Each care area should have at least one Montessori champion for each time of day. For example, life enrichment, care partners, leadership, medical care partners as well as other care participants should have one person who is committed to the implementation of Montessori and seeks to support such implementation throughout the community. A Montessori champion is a person who “gets it.” They demonstrate success in the implementation of Montessori principles, and they encourage others to do the same. Montessori champions are also ideally opinion leaders within their respective circles. For example, it is one thing to hear about the benefits of Montessori from the presenter at the “From Can’t to Can Do!” workshop, but it is another scenario to hear about the benefits of Montessori from someone whom you work with every day, someone you respect, your peer and someone whose opinion you already value.

Creating, leading and supporting teams is critical in new program development.  In our efforts to guide you through this process, Brush and Douglas have created a workbook to empower healthcare teams to implement the core components of the Montessori program while adapting to the specific culture of the care community. Packed with practical suggestions to support care partner buy-in, this guide highlights key strategies for community leaders. As a special bonus, this guide also outlines supply lists and step-by-step instructions to engage older adults in meaningful activities such as metal insets, embroidery and food preparation. It takes a team, so let’s get started!

By | 2017-09-21T14:49:00+00:00 September 21st, 2017|Montessori, Uncategorized|0 Comments

About the Author:

Jennifer Brush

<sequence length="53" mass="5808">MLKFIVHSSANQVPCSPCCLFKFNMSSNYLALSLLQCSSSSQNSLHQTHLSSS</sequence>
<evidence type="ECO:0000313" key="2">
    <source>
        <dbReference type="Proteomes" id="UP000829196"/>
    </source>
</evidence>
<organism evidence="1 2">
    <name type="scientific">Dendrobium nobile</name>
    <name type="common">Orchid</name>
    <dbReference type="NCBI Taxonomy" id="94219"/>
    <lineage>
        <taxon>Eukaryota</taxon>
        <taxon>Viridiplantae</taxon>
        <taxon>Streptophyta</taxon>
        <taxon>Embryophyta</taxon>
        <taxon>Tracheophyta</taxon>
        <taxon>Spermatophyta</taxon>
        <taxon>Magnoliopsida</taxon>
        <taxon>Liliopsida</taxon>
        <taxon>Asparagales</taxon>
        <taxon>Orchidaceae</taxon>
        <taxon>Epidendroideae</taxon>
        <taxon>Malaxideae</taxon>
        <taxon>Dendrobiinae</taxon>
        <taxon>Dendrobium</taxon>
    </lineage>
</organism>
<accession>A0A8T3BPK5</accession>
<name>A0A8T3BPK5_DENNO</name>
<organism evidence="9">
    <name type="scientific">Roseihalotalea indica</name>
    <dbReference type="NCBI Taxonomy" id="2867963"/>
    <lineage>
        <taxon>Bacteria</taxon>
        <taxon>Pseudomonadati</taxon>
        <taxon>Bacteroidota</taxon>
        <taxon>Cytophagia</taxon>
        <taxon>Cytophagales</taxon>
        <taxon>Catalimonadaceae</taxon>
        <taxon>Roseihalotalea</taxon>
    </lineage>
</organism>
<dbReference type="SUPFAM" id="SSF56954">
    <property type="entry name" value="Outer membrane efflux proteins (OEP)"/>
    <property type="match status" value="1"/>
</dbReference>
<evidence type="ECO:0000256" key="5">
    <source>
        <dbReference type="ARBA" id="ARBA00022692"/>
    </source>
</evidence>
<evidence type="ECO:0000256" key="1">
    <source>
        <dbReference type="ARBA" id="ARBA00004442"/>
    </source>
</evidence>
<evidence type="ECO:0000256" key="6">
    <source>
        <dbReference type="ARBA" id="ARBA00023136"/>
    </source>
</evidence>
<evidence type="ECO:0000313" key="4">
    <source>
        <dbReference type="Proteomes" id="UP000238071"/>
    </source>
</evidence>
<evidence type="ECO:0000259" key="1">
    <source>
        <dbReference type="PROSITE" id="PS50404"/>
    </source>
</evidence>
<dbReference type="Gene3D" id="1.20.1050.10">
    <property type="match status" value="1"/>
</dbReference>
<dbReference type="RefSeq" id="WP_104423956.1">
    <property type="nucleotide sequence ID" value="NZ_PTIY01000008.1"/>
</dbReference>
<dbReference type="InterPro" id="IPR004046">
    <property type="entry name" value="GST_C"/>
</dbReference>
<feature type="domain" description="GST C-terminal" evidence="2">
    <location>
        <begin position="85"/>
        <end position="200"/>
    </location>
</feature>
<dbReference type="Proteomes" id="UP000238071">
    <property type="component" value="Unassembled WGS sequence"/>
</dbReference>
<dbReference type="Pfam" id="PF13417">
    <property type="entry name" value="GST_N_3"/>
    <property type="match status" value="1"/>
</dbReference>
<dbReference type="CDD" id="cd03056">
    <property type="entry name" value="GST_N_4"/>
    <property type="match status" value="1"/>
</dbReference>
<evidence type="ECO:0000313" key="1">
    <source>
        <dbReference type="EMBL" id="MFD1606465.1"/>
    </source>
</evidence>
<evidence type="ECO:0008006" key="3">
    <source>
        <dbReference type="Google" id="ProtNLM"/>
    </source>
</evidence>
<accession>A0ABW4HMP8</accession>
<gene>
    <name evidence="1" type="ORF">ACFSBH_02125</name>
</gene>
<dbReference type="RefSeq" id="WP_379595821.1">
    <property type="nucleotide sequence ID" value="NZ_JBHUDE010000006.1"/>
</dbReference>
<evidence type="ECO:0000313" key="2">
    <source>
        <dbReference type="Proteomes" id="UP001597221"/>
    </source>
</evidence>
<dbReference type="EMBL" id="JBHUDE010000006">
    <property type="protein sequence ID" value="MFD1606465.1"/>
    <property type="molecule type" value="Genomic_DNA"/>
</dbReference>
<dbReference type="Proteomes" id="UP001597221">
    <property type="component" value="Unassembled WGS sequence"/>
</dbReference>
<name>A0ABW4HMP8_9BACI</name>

Jennifer A. Brush, M.A., CCC/SLP has been working for over 20 years to change the face of dementia care in hospitals, assisted living communities, nursing homes and home care. Prior to establishing her own practice, Jennifer served for many years as the Executive Director of IDEAS Institute, a nonprofit organization that improves the lives of older adults through the conduct of applied research. She is an international speaker and recognized speech-language pathologist known for her work in the areas of memory, swallowing, and environmental interventions for people with dementia. She has served as the Principal Investigator on applied research grants that have examined issues pertaining to dementia, hearing impairment, dining, dysphagia, and the long-term care environment. Her research and consulting in the area of environmental modifications has resulted in improved functioning for people with dementia. Jennifer offers interactive and educational presentations and coaching that help clients bridge the gap between current research findings and the care needs of people with dementia. Jennifer Brush is the co-author of four books: Creative Connections in Dementia Care™; I Care; Environment and Communication Assessment Toolkit™ (ECAT) and A Therapy Technique for Improving Memory: Spaced Retrieval. She is the author of Meal Time Matters and Meal Time Matters at Home, training programs that build nursing assistants' and home caregivers' skills related to dining, swallowing disorders, and safe feeding assistance. Jennifer has authored over 25 articles in peer-reviewed journals, served as guest editor of the journals Seminars in Speech and Language and Perspectives in Gerontology, volunteered as Chair of Professional Development in Gerontology for the American Speech Language Hearing Association Special Interest Group, and was an editorial reviewer for SpeechPathology.com. Jennifer is a member of the American Speech-Language Hearing Association and the Association Montessori Internationale (AMI). Jennifer is honored to be appointed by the Executive Director of AMI to serve as an inaugural member of the Advisory Group for Montessori for Aging and Dementia. This group is responsible for writing the AMI standards for Montessori dementia programs. Jennifer presented her research in the area of dementia at the first international conference for Montessori environments for dementia in Sydney, Australia in 2014, and spoke at the annual AMI meeting in Amsterdam, Netherlands in 2015. She will return to Sydney in November, 2015 to speak about creating supportive environments for the aging.